For example, let’s look at the way our mind and body reacts when we’re eating fast-food opposed to when we’re eating a home-cooked meal. Quite different, isn’t it? That sugar high you’re experiencing while you’re shoving down the throat fast food is similar to the instant gratification of an undeserved title or prize. The main issue here is that you get hooked on it and your mind will be asking for more and more, and more and you’ll probably give in and find excuses – “Just this time, then I’m going to eat healthy the rest of the week!”. What happens next? Well, you’ll probably feel depressed the rest of the week and blame yourself for having fallen into temptation and not only that, but you will also feel more tired, irritable, and less energetic.
On the other hand, a home cooked meal involves an extensive process: making a list, buying all the ingredients, actually preparing the meal, setting the table. More effort but more enjoyable in the end. After you finish it, you will not feel overly stimulated and you will probably not experience severe behavioral reactions. Actually, more than likely you will concentrate better and remember more. In other words, these are building blocks of the learning process, just as the failure and trials a dancer has to go through to learn. It is your choice if you’re going to choose short-term over long-term thinking.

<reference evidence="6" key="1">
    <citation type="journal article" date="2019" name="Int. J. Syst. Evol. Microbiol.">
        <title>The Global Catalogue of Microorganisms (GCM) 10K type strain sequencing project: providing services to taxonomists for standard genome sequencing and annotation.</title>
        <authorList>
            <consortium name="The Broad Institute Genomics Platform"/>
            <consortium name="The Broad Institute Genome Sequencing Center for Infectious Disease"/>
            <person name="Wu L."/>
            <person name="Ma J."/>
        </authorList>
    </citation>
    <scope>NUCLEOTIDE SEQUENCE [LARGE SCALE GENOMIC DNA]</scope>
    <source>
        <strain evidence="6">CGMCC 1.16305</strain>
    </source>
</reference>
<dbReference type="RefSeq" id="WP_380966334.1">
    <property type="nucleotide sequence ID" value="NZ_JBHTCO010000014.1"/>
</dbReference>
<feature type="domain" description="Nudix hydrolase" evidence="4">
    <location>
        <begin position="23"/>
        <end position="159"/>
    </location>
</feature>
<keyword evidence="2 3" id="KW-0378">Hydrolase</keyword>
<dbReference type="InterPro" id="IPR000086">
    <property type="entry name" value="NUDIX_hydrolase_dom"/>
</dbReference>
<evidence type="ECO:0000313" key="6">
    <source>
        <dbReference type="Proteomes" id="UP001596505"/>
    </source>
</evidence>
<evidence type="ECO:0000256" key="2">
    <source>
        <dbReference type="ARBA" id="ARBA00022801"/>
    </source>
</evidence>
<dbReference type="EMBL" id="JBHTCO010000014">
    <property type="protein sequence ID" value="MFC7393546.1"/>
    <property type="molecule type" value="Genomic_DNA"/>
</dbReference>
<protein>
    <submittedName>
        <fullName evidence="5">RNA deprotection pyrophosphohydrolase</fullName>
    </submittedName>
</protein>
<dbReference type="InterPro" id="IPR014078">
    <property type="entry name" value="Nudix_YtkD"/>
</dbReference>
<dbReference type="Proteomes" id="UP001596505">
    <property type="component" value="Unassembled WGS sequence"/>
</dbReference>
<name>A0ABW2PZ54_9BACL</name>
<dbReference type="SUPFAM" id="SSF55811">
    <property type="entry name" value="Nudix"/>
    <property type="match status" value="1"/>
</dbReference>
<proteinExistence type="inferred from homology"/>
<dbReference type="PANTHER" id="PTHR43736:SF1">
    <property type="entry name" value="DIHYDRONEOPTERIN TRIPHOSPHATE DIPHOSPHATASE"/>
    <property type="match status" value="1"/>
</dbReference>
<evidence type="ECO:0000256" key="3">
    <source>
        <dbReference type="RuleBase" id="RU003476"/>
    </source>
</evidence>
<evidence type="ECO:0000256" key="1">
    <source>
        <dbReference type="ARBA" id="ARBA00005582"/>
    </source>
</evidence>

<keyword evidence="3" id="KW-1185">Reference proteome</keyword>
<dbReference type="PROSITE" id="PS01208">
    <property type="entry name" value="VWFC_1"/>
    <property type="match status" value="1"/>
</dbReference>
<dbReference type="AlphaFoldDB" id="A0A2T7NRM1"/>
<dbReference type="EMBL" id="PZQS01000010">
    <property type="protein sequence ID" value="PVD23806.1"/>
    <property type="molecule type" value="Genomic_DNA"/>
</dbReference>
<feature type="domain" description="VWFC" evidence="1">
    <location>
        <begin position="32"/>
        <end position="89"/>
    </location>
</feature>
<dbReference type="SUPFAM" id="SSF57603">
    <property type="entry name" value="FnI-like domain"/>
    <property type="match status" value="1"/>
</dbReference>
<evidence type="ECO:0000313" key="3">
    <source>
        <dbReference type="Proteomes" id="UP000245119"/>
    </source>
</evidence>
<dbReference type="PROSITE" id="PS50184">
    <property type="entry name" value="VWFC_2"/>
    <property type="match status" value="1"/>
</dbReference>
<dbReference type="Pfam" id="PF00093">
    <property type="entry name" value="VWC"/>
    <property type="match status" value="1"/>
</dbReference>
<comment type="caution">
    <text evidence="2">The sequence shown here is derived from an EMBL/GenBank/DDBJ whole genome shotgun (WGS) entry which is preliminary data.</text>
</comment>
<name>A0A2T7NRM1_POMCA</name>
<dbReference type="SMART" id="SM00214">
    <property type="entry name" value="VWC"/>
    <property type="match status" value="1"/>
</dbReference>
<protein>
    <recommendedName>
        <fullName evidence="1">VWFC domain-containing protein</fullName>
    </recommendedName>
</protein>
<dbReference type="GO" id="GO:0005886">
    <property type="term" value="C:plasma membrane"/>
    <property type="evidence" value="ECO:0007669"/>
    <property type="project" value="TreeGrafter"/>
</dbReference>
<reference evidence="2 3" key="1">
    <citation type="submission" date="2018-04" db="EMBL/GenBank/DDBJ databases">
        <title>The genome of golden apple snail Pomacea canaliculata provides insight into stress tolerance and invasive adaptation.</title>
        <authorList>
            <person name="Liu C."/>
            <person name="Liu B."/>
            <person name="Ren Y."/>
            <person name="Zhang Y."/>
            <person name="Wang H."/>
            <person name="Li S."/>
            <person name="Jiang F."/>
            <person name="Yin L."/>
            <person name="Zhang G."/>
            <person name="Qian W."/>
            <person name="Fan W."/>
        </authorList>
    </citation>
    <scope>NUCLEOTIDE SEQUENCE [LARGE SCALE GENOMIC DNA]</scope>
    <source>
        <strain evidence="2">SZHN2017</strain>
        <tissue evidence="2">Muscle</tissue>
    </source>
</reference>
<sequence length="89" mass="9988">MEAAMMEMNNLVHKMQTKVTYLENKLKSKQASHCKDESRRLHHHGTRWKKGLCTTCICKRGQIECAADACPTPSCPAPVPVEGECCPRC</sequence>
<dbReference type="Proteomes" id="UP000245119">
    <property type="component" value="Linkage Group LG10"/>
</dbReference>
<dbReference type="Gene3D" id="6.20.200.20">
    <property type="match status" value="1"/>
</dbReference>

2. The winner and the know-it-all generation
Millennials, their successors – Generation Z, or younger generations, feel more entitled because of that mentality. It’s not entirely their fault, it’s something that has been generated by parents who were overprotective of their children but it has to change, otherwise, kids will grow up not being able to sustain themselves emotionally. Anxiety and depression are one of the consequences children face after leaving this fabricated, fake world, where every attempt is rewarded and everyone gives you a pat on the shoulder and stepping out into the real harsh world where wins come at a high price and usually after a long period of time. The mentality of a true winner has to be trial and error, you cannot improve and advance if you do not have failures that can teach you lessons.
3. The expectation of instant gratification
Instant gratification fails to instill any resilience in kids. If you are going after immediate results that can satisfy your need for fishing compliments, you’re not going to build any emotional resilience or strength that can help you in life in the long run. If you want to raise a kid that will become a responsible adult and that will not crash at the first heartbreak or letdown in life, you have to make sure he/she realizes that pain is a part of everyone’s life and hardships can boost you and be a trigger for success if you put the work in it.